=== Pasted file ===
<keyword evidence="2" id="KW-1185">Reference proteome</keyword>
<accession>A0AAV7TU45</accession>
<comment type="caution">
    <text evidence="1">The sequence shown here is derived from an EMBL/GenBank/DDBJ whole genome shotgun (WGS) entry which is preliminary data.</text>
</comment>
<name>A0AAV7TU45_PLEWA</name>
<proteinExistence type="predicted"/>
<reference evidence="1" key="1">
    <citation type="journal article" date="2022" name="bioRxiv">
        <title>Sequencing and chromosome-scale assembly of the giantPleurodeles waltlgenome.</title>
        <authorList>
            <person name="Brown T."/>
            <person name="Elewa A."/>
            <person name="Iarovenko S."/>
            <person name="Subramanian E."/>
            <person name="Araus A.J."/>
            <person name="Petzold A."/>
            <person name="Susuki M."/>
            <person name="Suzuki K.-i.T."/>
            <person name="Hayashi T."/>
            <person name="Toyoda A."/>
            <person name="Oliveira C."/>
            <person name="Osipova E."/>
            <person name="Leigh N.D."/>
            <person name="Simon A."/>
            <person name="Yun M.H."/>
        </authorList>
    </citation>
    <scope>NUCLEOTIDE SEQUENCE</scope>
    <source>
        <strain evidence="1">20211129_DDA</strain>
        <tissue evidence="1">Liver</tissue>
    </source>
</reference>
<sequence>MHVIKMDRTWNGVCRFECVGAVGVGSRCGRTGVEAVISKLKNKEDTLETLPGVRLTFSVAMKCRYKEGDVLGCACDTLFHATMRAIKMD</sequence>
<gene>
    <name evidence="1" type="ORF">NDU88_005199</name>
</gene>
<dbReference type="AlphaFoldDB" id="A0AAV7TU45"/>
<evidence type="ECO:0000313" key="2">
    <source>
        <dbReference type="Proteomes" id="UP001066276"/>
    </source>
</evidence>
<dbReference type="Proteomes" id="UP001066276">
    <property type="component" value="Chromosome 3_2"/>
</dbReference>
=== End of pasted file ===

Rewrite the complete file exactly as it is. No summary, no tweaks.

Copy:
<keyword evidence="2" id="KW-1185">Reference proteome</keyword>
<accession>A0AAV7TU45</accession>
<comment type="caution">
    <text evidence="1">The sequence shown here is derived from an EMBL/GenBank/DDBJ whole genome shotgun (WGS) entry which is preliminary data.</text>
</comment>
<name>A0AAV7TU45_PLEWA</name>
<proteinExistence type="predicted"/>
<reference evidence="1" key="1">
    <citation type="journal article" date="2022" name="bioRxiv">
        <title>Sequencing and chromosome-scale assembly of the giantPleurodeles waltlgenome.</title>
        <authorList>
            <person name="Brown T."/>
            <person name="Elewa A."/>
            <person name="Iarovenko S."/>
            <person name="Subramanian E."/>
            <person name="Araus A.J."/>
            <person name="Petzold A."/>
            <person name="Susuki M."/>
            <person name="Suzuki K.-i.T."/>
            <person name="Hayashi T."/>
            <person name="Toyoda A."/>
            <person name="Oliveira C."/>
            <person name="Osipova E."/>
            <person name="Leigh N.D."/>
            <person name="Simon A."/>
            <person name="Yun M.H."/>
        </authorList>
    </citation>
    <scope>NUCLEOTIDE SEQUENCE</scope>
    <source>
        <strain evidence="1">20211129_DDA</strain>
        <tissue evidence="1">Liver</tissue>
    </source>
</reference>
<sequence>MHVIKMDRTWNGVCRFECVGAVGVGSRCGRTGVEAVISKLKNKEDTLETLPGVRLTFSVAMKCRYKEGDVLGCACDTLFHATMRAIKMD</sequence>
<gene>
    <name evidence="1" type="ORF">NDU88_005199</name>
</gene>
<dbReference type="AlphaFoldDB" id="A0AAV7TU45"/>
<evidence type="ECO:0000313" key="2">
    <source>
        <dbReference type="Proteomes" id="UP001066276"/>
    </source>
</evidence>
<dbReference type="Proteomes" id="UP001066276">
    <property type="component" value="Chromosome 3_2"/>
</dbReference>